David Mitchell, writing in the Arkansas Law Review, argues that a circuit judge used too narrow a standard for considering post-conviction relief based on new evidence in the West Memphis Three murder case. Mitchell concludes that a new trial was warranted. Let's hope the state Supreme Court reads the Arkansas Law Review.
A news release summarizes:
The Arkansas Law Review, a publication of the University of Arkansas School of Law in cooperation with the Arkansas Bar Association, has published a lengthy and scholarly article reviewing the legal issues surrounding the innocence claims of Damien Echols, Jason Baldwin and Jessie Misskelley.
New evidence in the case revealed that while no DNA of the convicted young men was found at the crime scene, DNA from Terry Hobbs, stepfather of Stevie Branch, was found in the ligature binding the hands and feet of one of the other children. In addition, some of the country’s leading forensic pathologists have concluded that most of the wounds found on the bodies were, in fact, the result of post mortem animal bites, and not knife wounds, a belief upon which the prosecution based its case.
The well-researched article by David S. Mitchell, Jr., Lock ’Em Up and Throw Away the Key: The “West Memphis Three” and Arkansas’s Statute for Post-Conviction Relief Based on New Scientific Evidence (Volume 62, number 3), reviews the decision by Craighead County Circuit Judge David Burnett, who denied the West Memphis 3’s request for a new trial based upon new DNA and other evidence. In September 2008, Judge Burnett summarily denied Echols’s, Baldwin’s and Misskelley’s respective motions without granting a hearing.
According to the Law Review article, the circuit court employed a very narrow interpretation of the post-conviction relief (DNA) statute (section 16-112-208-(b) (e) to deny Damien Echols and the West Memphis 3 a new trial.
“A close examination of the legal and factual issues presented by Echols’s motion for a new trial reveals the circuit court’s failures on each level, particularly the way the circuit court’s interpretation of the statute eviscerated its purpose.”
“After evaluating the legal arguments presented by the State and Echols on each of these issues, this comment reaches the conclusion that the trial court erred in denying Echols’s motion for a new trial.”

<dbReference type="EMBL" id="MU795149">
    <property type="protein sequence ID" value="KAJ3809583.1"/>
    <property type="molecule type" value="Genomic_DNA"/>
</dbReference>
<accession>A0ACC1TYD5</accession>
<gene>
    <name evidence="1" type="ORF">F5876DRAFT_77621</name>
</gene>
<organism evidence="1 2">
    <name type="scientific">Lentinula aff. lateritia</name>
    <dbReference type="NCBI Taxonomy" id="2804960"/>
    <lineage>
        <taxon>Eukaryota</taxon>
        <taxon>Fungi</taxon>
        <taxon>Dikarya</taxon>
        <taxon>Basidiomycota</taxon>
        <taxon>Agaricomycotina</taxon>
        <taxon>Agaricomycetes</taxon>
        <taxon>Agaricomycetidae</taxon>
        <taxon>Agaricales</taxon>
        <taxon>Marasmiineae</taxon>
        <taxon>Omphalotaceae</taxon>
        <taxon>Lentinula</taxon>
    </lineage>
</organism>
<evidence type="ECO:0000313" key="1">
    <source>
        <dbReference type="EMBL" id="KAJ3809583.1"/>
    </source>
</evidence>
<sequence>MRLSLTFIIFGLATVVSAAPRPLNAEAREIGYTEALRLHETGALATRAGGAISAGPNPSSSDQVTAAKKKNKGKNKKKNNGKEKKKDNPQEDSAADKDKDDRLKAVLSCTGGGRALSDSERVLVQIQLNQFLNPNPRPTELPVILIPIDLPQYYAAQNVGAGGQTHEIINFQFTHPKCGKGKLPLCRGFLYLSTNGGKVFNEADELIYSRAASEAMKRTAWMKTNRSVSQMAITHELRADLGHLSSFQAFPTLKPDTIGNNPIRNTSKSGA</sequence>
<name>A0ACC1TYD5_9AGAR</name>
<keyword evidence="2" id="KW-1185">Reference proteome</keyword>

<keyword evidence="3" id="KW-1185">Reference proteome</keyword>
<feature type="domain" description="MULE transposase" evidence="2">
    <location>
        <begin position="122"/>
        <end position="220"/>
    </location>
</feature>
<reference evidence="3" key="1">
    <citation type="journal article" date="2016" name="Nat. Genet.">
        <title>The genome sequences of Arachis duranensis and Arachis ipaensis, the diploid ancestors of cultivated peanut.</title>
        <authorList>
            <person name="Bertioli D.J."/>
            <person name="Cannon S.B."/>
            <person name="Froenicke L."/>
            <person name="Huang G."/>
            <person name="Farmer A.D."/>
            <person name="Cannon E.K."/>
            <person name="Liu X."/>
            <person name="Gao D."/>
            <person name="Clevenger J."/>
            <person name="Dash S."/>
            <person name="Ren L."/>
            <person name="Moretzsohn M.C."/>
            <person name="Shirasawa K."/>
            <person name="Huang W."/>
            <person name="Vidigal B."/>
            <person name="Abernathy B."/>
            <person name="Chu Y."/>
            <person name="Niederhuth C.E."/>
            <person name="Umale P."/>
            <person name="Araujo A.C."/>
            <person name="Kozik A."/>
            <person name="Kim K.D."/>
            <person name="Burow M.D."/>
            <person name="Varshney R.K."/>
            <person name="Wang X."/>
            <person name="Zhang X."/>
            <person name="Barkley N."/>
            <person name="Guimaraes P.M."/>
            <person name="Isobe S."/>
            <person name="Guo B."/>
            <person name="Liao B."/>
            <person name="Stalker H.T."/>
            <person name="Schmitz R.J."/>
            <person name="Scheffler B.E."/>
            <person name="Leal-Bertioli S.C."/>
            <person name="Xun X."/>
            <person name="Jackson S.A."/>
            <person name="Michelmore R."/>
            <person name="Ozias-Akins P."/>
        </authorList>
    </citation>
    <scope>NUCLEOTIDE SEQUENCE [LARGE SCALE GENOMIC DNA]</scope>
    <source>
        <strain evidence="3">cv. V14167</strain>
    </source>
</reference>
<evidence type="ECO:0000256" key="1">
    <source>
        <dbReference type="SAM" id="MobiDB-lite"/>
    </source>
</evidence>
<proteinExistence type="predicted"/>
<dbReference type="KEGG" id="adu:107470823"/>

Echols’s case meets the standards set forth in the Arkansas statute as well as the intention of the legislature when the statute was passed in 2001. “The court may then grant a motion for a new trial or resentencing if the DNA test results, when considered with all evidence in the case regardless of whether the evidence was introduced at trial, would establish by compelling evidence that a new trial would result in acquittal. The new evidence is sufficient to establish that any reasonable juror would have reasonable doubt as to Echols’s guilt…”
He concluded, “the circuit court failed in its interpretation of Arkansas’s post-conviction relief statute…it also failed to meet the Arkansas Legislature’s goal of accounting for the ability of new technology to accomplish the mission of criminal law –to punish the guilty and exonerate the innocent.”
The circuit court reasoned that the legislative history of the statute indicated Echols’s testing results were “inconclusive” and required that the motion be denied under section 208 (b). Accordingly, the court gave great significance to the fact that the DNA testing was ordered under a prior version of the statute that allowed that DNA tests could be conducted when the evidence had the “scientific potential” to be materially relevant to the claim of relief. The 2005 statute had a stricter standard that allows only for testing when the results could raise a reasonable probability that the person did not commit the offense. In either interpretation of the statute, Echols, Baldwin and Misskelley meet the standards for a new trial.
The legal community, nationally as well as in Arkansas, has emerged as an important ally in the effort to obtain a new trial for Damien Echols, Jason Baldwin and Jessie Misskelley. The Arkansas Law Review article comes on the heels of the support of the National Association of Criminal Defense Lawyers and the Northwestern University School of Law’s Center on Wrongful Convictions, who jointly submitted an Amicus Brief to the Arkansas Supreme Court on behalf of Echols’s appeal for a new trial